Originally published in 1986. As the keystone of public policy-making and social reform in the post-war period, education has been expected to fuel economic growth, facilitate equality of opportunity, and afford social justice to the deprived. But its vision and objectives are now being questioned in ways which have enormous implications for the management of the service - the traditional balances of autonomy, power and accountability are being redefined.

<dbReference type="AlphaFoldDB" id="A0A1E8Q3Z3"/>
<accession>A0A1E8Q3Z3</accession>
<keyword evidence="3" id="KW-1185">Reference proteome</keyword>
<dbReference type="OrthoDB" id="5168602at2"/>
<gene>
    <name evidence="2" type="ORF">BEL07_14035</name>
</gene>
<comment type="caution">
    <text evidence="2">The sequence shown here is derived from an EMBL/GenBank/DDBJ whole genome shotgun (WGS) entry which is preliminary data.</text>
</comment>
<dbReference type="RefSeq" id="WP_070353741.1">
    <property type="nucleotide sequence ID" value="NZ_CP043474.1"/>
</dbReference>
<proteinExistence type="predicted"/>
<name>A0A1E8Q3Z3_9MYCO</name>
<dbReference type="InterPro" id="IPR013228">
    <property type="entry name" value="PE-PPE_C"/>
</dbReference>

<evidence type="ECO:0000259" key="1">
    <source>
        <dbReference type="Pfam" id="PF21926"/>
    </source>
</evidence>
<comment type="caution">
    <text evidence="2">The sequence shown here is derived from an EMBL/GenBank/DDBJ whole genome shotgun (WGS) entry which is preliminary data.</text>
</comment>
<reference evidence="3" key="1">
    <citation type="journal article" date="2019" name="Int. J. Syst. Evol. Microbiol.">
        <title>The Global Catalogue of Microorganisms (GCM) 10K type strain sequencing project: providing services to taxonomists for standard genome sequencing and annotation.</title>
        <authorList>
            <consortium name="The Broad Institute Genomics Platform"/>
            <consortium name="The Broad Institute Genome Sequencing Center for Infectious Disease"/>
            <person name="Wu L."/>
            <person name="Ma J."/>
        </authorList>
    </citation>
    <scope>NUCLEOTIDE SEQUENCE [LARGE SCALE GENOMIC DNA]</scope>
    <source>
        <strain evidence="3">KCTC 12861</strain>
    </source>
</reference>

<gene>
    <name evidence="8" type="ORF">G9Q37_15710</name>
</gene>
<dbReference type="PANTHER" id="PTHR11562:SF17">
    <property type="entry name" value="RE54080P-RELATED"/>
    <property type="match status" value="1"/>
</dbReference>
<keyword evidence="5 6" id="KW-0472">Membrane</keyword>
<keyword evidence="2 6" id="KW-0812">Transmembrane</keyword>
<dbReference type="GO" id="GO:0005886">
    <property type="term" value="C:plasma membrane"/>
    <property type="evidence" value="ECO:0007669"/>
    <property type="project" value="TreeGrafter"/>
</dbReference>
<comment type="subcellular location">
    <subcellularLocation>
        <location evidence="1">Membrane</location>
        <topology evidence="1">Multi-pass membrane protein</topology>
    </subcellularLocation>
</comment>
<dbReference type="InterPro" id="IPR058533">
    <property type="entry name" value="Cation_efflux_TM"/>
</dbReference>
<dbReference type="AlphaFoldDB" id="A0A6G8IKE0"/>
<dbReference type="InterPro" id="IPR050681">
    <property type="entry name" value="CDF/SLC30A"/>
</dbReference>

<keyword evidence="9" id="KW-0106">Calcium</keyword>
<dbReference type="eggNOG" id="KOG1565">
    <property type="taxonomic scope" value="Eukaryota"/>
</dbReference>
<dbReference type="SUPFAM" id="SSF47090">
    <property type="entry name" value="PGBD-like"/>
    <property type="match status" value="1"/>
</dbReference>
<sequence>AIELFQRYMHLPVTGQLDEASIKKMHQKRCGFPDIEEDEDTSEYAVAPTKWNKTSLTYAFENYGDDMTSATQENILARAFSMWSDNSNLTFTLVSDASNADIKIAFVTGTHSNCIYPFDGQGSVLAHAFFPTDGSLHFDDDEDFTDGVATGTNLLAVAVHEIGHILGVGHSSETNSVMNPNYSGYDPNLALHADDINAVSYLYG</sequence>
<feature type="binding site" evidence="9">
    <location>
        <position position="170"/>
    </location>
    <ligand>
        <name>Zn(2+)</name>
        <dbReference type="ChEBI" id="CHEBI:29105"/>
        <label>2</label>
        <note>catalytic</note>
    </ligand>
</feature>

The contributors to this book discuss the effects that this changing environment has had upon a variety of practitioners, and analyse problems and initiatives that are developing within key policy sectors in curriculum and assessment, in the professionalism of teachers, in planning, and in finance. Three major alternative strategies for resolving current dilemmas in the government of education are then reviewed: a further concentration of power at the centre; a community service which would decentralize decision-taking to schools and their local communities; a strengthening of the powers of the local authority. Finally, the editors evaluate these alternatives before proposing their own reconstruction of the government of education.